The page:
Price tag for child care subsidy bill likely tied to February budget forecast, DFL sponsor says

Sen. Grant Hauschild's "Great Start Affordability Program" bill advanced in a Senate committee despite lacking total expenditures or a funding source.

Sen. Grant Hauschild, DFL-Hermantown, is partnering with Rep. Carlie Kotyza-Witthuhn, DFL-Eden Prairie, as chief sponsors of the bill. (Minnesota Senate Media Services/YouTube)

tandem of DFL lawmakers continued this week to push their bill aiming to subsidize daycare expenses for “middle class” families, even as a price tag continues to be missing from the legislation.

On Monday, the Senate Education Policy Committee advanced SF3790, which sponsors are calling the “Great Start Affordability Act,” that would make subsidies (in the form of monthly installments) available for households with infants, toddlers or preschoolers that make between just under $60,000 and about $174,000 annually. The amount of those installments would be scaled up or down based on income level, yet to be determined by the Minnesota Department of Education, bill authors have said.

The Senate Education Policy Committee — made up of six Democrats and four Republicans — heard from a handful of testifiers on the bill and then voted unanimously to move it forward to its next stop, the Senate Education Finance Committee. The committee’s endorsement came despite questions about why the legislation contains blank lines where dollar amount allocations for the proposed program should be.

Sen. Grant Hauschild, DFL-Hermantown, is partnering with Rep. Carlie Kotyza-Witthuhn, DFL-Eden Prairie, as chief sponsors of the bill in the House and the Senate. They held a press conference at the Capitol Monday to continue to rally support for their proposal. The bill received a hearing in a House committee last week, but no vote was taken, partly due to the fact it has no price tag.

“Our goal is to ensure that we can get the most help to the most amount of families, but when we look at the folks who are needing the most help, it does fall right around that $60,000 a year mark, simply because they are just on the other side of this cliff, so of course we would try to prioritize relief and support to the families who are on the lower end of that earning spectrum,” Kotyza-Witthuhn told members of the media.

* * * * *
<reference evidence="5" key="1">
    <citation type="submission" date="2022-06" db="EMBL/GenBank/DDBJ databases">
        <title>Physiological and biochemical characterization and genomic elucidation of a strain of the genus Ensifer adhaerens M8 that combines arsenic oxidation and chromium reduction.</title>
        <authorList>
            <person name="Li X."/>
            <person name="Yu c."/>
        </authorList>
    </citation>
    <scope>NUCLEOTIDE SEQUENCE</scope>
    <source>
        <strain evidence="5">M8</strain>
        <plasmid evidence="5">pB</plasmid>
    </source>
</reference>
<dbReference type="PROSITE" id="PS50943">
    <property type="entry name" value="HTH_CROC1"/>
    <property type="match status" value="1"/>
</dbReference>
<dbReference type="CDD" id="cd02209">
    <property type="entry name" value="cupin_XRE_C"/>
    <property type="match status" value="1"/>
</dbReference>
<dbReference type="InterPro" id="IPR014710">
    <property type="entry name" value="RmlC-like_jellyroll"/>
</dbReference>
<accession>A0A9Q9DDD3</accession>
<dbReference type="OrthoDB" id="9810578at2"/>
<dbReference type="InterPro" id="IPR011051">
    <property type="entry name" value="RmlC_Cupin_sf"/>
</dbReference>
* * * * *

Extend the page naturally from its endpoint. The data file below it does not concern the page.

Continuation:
During the Senate committee hearing Tuesday, Sen. Zack Duckworth, R-Lakeville, asked Hauschild why he has yet to commit to a dollar amount for the program. Back in December, Hauschild and Kotyza-Witthuhn said they believed the program could cost as much as $500 million to taxpayers.

“The great thing about this program is that it’s scalable,” Hauschild said, adding that the Department of Human Services has recommended that families should pay no more than 7 percent of their monthly income toward daycare. That recommendation came from a 2021 legislatively created task force, most of whose members were appointed by Gov. Tim Walz.

Budget forecast may influence proposal

“In order to reach that, we would be talking about a substantial amount of money, which is why it is blank (in the bill language),” Hauschild told his Senate colleagues on Monday. “We will see what the (February budget) forecast says, we will see what the appetite is for possibly moving this forward. But, you know, the great thing about it is if we are given an allocation of money we can sort of scale it to make an impact for the families that need it.”

The Minnesota Office of Management and Budget is expected to provide its February budget forecast on Thursday.

Duckworth, who mentioned he grew up with a mother who ran an in-home child care, told Hauschild he appreciates the conversation the legislation has started for generating solutions to stem the tide of increasingly unaffordable child care costs.

“We need to look at this through multiple different perspectives,” Duckworth said. “Whether it’s a grant or whether it’s giving tax credits to folks who are spending exorbitant amounts of money on child care. And also from a regulation standpoint — how can we make it more affordable to run child care centers.”


Hank Long

Hank Long is a journalism and communications professional whose writing career includes coverage of the Minnesota legislature, city and county governments and the commercial real estate industry. Hank received his undergraduate degree at the University of Minnesota, where he studied journalism, and his law degree at the University of St. Thomas. The Minnesota native lives in the Twin Cities with his wife and four children. His dream is to be around when the Vikings win the Super Bowl.